The ExoticaRing is a group of people who have committed to sharing music amongst themselves, specifically music that falls under the general classification "Exotica". Members create mixes and mail them out to a member of the list. Each member of the chain who receives a mix has the opportunity to audition the mix at leisure and then pass it on. We feel this is a great way for newbies and old hacks alike to be exposed to novel, interesting music that exists on the fringes of the musical mainstream and is usually not even generally available to the music-purchasing public. It also gives those with intimidating collections a chance to show off. In short, itās all about sharing music with people who have similar loves, those interested in exotic, groovy, percussive, bizarre, finger-snapping pop gems.
This project has worn many crowns since itās creation. Itās known as The Exotica Daisy Chain, The Audio Learning Laboratory and The Exotica Ring. All appellations refer to the same group, though throughout this document it will be referred to simply as the Ring.
The Ring was started by Bump Stadelman, who took the idea and backed it with the initiative to put it all together. Others have helped Bump along with some of the more mundane details and administration. The real group behind it is the collection of folks who signed up and who are willing to invest some time and a bit of cash in order to reap the benefits of a constant stream of wild music.
How can you define exotica? Itās a broad reaching term for a music that primarily consisted of South Seas influenced 50ās instrumental pop, like Martin Denny, Arthur Lyman and Les Baxter. In its broader sensibility it represents any sort of backwater thrift finds in the instrumental pop category from say, the early fifties to the mid seventies, though naturally thereās stuff worth discussing before and after that period. In this sense itās also known as Space Age Bachelor Pad Music, Hi-Fi music, Lounge music and so on. Some genres that fall under the general banner of Exotica are: exotica, soft pop, now sounds, hi-fi recordings, organ music, sixties soundtracks, percussion explorations, moog showcases, brass projects, production music, blaxploitation, psychsploitation, outrageous religious propaganda, high school band records, spoken word, industrial promotions, and anything general wacky or off-key. The core sensibilities behind exotica seem to be novel arrangements, a distinct pop sensibility and a concentration on high-fidelity sound. This is often paired with a (possibly failed) attempt to be hip or a sincere attempt, with varying degrees of success, at something which in retrospective seems quite bizarre.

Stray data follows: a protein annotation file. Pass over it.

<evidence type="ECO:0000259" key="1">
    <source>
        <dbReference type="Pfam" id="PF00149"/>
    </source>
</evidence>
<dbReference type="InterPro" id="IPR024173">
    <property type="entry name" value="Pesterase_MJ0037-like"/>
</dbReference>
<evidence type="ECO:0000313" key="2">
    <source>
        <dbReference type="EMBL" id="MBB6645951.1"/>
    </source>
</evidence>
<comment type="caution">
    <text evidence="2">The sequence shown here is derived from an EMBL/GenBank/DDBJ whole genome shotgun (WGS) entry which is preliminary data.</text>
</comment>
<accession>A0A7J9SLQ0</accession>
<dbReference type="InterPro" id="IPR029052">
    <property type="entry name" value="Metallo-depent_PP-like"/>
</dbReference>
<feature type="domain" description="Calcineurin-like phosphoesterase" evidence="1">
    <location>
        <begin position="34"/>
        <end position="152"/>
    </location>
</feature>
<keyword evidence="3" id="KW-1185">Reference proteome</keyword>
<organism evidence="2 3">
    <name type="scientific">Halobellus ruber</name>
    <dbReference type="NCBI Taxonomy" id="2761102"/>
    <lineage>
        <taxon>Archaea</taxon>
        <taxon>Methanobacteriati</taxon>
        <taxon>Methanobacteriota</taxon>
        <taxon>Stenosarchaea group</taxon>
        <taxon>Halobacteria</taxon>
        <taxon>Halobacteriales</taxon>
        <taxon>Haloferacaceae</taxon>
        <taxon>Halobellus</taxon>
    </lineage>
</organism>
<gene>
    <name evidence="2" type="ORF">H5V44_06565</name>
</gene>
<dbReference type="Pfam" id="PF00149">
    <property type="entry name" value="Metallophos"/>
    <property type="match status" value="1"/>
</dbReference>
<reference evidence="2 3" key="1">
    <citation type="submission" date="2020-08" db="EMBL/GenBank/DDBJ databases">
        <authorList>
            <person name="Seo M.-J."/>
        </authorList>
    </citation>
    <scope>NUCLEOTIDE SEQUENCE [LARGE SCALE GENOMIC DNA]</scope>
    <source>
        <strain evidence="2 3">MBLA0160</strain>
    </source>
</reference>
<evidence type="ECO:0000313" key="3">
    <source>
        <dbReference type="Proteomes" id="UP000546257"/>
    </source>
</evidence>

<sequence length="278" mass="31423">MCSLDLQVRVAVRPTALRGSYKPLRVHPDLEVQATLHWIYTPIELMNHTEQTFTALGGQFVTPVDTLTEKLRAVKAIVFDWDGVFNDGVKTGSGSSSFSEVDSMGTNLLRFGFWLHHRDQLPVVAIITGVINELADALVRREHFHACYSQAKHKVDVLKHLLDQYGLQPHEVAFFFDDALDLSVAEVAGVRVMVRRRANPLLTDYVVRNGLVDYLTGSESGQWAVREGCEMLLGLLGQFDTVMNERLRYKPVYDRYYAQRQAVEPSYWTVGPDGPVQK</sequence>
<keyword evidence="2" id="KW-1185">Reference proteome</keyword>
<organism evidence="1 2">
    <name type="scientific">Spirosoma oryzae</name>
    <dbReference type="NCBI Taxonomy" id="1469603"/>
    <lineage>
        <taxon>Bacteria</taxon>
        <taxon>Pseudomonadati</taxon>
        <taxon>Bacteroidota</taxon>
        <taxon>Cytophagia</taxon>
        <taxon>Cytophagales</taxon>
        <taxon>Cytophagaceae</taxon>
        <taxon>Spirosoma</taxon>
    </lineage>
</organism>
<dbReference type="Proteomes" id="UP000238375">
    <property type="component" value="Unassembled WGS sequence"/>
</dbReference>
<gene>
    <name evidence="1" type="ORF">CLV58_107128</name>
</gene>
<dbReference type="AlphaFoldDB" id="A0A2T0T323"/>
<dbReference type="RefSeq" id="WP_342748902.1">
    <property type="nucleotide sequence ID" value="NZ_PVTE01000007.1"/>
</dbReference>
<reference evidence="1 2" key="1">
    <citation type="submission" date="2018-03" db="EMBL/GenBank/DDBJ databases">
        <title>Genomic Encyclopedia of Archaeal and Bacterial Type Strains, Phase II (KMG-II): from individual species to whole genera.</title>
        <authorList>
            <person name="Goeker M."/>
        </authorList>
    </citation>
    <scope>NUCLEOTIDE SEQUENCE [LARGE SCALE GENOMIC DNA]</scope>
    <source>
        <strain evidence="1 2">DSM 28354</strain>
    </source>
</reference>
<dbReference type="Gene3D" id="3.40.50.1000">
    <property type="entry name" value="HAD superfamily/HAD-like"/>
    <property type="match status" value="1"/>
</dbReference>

The Exotica List is a mailing list that was created to celebrate and discuss this musical phenomenon. Itās grown into a thriving community, with lively discussions about new finds, old classics, record care, places to shop and the like. You can find more information about the list and other exotica-related sites at: http://www.studio-nibble.com/lists/exotica.html
(The preceding information is an excerpt from the official ExoticaRing FAQ)
You can subscribe to the Exotica List at http://www.studio-nibble.com/lists/exotica.html but the ExoticaRing is a closed shop. However, if you ask nicely Philip might make you a copy of some the amazing Cd's he's received from the Ring so far.
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